its plentiful parks, beaches and recreational trails along the Lake
Michigan shoreline, Milwaukee is not lacking in community outlets for
physical activity. But, Milwaukeeans also love their beer, brats,
cheese and cream puffs, as evidenced by a rise in chronic health
conditions like diabetes and obesity.
Milwaukee placed 26th on the American Fitness Index, an annual list
compiled by the American College of Sports Medicine, which ranks the
50 most populous metropolitan areas in terms of health and community
fitness. The report evaluates cities’ infrastructure, community
assets and policies that encourage healthy, fit lifestyles.
imperative for cities to fund amenities and form policies that get
residents active and encourage healthy lifestyles," says Walter
Thompson, chair of the AFI Advisory Board.
26th place ranking on the 2013 fitness index is an improvement over
2012 when the city finished 30th out of the top 50 metropolitan areas.
Among Milwaukee’s strengths over other major metropolitan areas —
a lower percentage of heart disease, more farmers markets per capita
and a higher percentage of people biking or walking to work.
But when it
comes to healthy habits, Milwaukee falls short of its peers. According
to study results, Milwaukee residents have a higher rate of obesity
and asthma. The city also has a higher percentage of smokers and fewer
residents who eat five servings of fruits and vegetables per day.
So how can
Milwaukee crack the top 10 on the American Fitness Index in 2014?
to community health leaders and advocates to put this information to
good use," says Thompson.
cities that want to help their residents get healthier to focus on
simple changes that could help make big health improvements. One
effective strategy is to support businesses that make communities
healthier like farmers markets, which offer fresh produce from local
suggests local businesses encourage their employees to adopt healthier
lifestyles by partnering with health and wellness initiatives and
programs in place
mediocre score on the American Fitness Index, there are signs that
Milwaukee is making strides to improve the health and well-being of
its residents. The city is at the forefront of urban agriculture with
nationally recognized programs like the HOME GR/OWN initiative, which
is turning vacant lots in Milwaukee’s low-income neighborhoods into
community gardens and urban farms.
way to stimulate the local economy and increase access to healthy
food," explains Tim McCollow, project manager of the initiative.
initiative, Well City Milwaukee, is aiming to make Milwaukee one of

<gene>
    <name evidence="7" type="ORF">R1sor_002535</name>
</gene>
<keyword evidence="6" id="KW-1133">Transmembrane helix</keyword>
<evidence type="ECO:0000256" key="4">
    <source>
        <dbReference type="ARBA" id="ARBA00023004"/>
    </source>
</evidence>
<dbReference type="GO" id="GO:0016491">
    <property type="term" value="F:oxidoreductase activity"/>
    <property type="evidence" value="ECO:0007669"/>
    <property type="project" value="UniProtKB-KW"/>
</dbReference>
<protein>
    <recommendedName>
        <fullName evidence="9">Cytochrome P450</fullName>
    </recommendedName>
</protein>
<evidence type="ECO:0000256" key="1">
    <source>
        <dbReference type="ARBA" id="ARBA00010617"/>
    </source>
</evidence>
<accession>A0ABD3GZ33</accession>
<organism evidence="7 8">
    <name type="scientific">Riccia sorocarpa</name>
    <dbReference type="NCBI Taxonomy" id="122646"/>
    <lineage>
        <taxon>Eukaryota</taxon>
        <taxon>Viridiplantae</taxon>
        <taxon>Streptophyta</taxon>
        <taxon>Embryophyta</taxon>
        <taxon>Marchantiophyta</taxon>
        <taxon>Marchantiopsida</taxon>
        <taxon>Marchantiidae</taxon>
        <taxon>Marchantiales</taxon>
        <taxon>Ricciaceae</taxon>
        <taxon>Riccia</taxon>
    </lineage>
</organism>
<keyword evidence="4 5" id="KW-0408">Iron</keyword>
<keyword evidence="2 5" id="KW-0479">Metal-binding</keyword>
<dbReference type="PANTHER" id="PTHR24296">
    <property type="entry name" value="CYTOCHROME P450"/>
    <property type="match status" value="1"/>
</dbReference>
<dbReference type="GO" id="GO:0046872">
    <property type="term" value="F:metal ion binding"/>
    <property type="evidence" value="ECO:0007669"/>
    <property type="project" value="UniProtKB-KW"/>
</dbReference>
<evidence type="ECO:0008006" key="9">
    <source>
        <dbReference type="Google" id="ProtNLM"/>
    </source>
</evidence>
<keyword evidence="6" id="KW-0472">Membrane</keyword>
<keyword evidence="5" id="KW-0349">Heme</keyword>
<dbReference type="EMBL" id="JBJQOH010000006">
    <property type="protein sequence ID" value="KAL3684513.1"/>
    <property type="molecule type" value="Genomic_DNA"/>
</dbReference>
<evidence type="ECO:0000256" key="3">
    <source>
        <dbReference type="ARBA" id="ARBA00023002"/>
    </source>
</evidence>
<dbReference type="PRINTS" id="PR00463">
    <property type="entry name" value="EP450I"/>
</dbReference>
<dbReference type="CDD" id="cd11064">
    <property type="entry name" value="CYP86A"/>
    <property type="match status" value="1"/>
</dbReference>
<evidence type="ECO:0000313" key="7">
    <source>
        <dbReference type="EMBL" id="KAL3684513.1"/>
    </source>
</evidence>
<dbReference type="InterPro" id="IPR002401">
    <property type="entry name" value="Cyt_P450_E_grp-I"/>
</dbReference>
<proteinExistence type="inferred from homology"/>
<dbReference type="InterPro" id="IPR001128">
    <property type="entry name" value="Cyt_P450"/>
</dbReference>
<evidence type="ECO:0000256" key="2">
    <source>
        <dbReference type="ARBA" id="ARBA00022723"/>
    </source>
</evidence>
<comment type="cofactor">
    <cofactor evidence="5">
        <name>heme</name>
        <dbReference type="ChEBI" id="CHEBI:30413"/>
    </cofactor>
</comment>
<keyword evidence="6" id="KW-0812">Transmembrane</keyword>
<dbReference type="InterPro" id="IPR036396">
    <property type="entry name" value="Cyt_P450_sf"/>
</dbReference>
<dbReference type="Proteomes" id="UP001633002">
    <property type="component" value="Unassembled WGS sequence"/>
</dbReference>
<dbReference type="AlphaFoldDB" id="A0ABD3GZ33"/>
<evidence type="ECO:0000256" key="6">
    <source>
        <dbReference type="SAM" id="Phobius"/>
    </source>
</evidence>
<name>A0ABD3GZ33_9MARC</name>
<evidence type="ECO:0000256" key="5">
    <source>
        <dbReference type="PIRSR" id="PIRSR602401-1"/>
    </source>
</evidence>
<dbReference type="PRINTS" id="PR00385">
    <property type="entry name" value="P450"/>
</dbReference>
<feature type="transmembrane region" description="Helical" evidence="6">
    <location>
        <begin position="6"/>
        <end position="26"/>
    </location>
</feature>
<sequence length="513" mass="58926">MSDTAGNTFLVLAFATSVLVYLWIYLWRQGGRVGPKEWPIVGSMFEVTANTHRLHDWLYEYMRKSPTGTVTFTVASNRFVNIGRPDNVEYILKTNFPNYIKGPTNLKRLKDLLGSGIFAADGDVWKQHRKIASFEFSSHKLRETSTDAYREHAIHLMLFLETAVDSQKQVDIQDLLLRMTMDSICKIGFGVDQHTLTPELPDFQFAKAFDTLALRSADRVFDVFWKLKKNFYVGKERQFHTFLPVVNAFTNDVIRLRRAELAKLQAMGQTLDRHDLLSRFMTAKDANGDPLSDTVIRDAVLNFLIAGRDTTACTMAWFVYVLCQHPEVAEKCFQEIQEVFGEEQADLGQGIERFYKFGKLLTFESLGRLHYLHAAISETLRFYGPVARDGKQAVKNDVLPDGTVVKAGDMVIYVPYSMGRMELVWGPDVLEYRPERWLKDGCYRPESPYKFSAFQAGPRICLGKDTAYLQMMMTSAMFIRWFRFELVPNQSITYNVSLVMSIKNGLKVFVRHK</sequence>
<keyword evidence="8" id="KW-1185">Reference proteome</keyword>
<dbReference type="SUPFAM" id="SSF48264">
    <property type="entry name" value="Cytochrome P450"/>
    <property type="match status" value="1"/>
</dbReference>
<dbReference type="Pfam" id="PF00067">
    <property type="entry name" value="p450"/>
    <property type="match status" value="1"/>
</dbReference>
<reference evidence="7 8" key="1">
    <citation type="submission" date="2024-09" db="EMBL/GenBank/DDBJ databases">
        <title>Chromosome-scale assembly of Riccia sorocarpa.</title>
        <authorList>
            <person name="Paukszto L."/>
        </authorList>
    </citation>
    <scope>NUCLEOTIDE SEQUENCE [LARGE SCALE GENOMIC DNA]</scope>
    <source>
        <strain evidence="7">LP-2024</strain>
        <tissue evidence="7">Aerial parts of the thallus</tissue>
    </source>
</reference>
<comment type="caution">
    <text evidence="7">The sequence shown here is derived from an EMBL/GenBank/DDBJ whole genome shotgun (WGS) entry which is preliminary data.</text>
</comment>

the country’s healthiest cities through workplace wellness. The
group is currently seeking the "Well City Gold" designation,
meaning that 50 percent of the city’s workforce is taking part in a
wellness program. Milwaukee achieved Silver status in 2010, with 30
percent of the Milwaukee workforce participating in wellness programs.
supporters behind the Well City Milwaukee initiative include the MMAC,
the Greater Milwaukee Committee, the City of Milwaukee, YMCA of
Metropolitan Milwaukee and the Wellness Council of Wisconsin. Nearly
70 employers have committed to becoming accredited well workplaces as
Milwaukee pursues "Well City Gold" status.
company is accredited by the end of 2014, Milwaukee will be the only
city in the nation to achieve Gold status," says Gail Bennett,
director of Well City Milwaukee.
Bennett says the
goal of Well City Milwaukee is to make workplace wellness programs the
is that creating a healthy culture at work will have a ripple effect
on the community," she says.
that Milwaukee is making strides toward becoming a healthier
community? A report by the U.S. Public Interest Research Group,
released in late 2013, shows that residents in Wisconsin’s urbanized
areas — including Milwaukee — are driving less and using alternate
modes of transportation like public transit and bicycles more.
a shift away from driving in our cities here in Wisconsin and across
the country," says Bruce Speight, director of the WISPIRG
Foundation. "The driving boom is over. We need to invest in
improving public transit and biking, which are growing around the
Transportation in Transition — the first ever national study to
compare transportation trends in large U.S. cities — Milwaukee saw
the second largest drop in per-capita Vehicle Miles Traveled (VMT) in
the nation: down 21 percent. At the same time, the number of people
reporting they bike to work increased 280 percent. The report data
came from the Federal Highway Administration’s Highway Statistics
and the annual American Community Survey.
is taking steps to improve its bicycling infrastructure," says
Keith Holt of Milwaukee Bicycle Works.
improvements have helped boost biking activity year-round in
Milwaukee, but there’s still a long way to go, says Dave Schlabowske,
communications director for the Bicycle Federation of Wisconsin. While
some trails like Oak Life are being better maintained during the
winter, others like Hank Aaron, which functions as a commuter route,
aren’t plowed at all.
to provide convenient, well-maintained trails if you want people to
ride bicycles," says Shlabowske. He pointed to Minneapolis as an
example. "They’ve built more trails, painted more bike lanes,
have more dedicated facilities for bicycling, and they maintain them
in the winter."
Milwaukee can’t yet claim the title of healthiest city in America,
it’s evident the city is doing more to encourage residents to lead
climbing up there," says Bennett.